Fighting the fear

I hate being pregnant.

It’s not that I don’t believe that a positive outcome makes it all worth it or that I don’t recognize the debt that I owe to the process (thanks Mom!).

It’s not that I don’t appreciate the fact that being here, 29 weeks along, is a gift in itself, a gift that doesn’t always come easily.

It’s just that this a terribly scary place for me.   The recent tragedies that have befallen other bloggers have served as potent reminders, not that I really NEEDED reminding, of just how fragile this state can be.

And yet with each passing day I also catch glimpses into the way that it is “supposed” to be – the casual conversations with the postman about giving g a sibling, the talk on the playground with other parents of two young children about “how one does it”, discussions of birth plans and post-birth arrangements.  The more entrenched in this role I become, the more terrified I feel.  To me, normal is bed-rest starting at 24 weeks, high risk specialists, an unsure outcome.  I find far greater security when using the term “if” than I do when using “when”.  And yet I have little justification for such an approach this time around, which should be cause for celebration.  If only I could convince myself that it might even be ok to embrace this good fortune.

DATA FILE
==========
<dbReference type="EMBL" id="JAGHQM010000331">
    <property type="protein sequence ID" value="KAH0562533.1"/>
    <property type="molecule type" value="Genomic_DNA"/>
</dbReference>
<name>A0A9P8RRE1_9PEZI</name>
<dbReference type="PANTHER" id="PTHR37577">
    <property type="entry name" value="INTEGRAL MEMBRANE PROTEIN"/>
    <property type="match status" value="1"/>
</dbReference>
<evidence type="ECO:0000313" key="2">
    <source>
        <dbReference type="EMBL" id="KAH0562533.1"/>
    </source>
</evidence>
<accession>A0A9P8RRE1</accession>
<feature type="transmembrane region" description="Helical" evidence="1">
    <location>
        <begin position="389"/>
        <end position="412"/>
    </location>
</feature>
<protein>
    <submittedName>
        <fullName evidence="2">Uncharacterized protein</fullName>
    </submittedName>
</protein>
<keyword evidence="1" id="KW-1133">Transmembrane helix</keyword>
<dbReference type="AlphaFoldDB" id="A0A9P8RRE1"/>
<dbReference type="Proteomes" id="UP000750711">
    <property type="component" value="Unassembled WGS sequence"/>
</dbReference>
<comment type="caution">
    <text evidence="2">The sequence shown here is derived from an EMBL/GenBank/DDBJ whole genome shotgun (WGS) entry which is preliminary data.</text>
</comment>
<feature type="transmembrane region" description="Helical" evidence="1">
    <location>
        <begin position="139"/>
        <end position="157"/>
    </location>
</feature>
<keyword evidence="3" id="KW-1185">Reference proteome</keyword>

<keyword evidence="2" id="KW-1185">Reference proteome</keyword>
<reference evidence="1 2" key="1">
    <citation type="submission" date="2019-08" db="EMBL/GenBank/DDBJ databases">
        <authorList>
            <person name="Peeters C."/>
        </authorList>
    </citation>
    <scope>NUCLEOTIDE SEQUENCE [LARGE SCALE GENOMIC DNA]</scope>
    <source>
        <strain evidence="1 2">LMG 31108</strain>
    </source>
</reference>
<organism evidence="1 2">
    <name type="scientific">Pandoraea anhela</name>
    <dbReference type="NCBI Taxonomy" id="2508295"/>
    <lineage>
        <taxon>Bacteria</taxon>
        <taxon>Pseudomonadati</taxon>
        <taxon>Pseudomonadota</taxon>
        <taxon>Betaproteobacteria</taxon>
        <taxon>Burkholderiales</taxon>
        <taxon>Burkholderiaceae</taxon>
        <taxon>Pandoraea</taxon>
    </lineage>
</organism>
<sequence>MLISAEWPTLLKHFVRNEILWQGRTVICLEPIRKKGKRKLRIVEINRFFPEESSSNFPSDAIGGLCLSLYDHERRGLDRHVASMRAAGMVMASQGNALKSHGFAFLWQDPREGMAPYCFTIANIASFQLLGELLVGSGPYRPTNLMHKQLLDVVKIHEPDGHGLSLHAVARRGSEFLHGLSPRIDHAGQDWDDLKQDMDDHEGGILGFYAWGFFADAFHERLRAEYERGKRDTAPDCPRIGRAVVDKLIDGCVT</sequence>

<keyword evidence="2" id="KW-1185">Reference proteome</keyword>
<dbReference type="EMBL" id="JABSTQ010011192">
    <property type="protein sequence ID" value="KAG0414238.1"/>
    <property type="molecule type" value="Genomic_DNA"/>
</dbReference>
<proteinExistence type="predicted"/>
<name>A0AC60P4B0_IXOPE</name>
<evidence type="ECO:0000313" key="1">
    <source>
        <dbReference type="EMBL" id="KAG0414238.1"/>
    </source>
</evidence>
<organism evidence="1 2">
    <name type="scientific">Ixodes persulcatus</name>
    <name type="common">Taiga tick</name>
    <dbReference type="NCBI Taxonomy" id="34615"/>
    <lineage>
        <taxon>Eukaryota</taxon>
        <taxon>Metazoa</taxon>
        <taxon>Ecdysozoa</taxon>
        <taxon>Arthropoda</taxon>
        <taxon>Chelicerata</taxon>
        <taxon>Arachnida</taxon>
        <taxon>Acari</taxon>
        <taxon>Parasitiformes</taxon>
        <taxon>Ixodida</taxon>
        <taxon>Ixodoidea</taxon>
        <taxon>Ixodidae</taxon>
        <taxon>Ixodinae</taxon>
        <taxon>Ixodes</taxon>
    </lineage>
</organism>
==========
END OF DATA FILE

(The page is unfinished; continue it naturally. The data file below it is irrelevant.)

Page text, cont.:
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12 Responses to Fighting the fear

  1. Lesley says:

    I hear you… It’s ok to hate the uncertainty of being pregnant. Even though it feels awkward, in a world of confident preggos. I fucking HATED EVERY MINUTE (ok, well, that’s an exaggeration. There were moments of joyful anticipation, but I ruthlessly tried to suppress those). I think it’s a perfectly rational approach, after loss. Even though of course this baby will be FINE. But I agree that it feels more natural, after loss, to wait until it’s actually born to truly exhale and celebrate the fact.

  2. Esperanza says: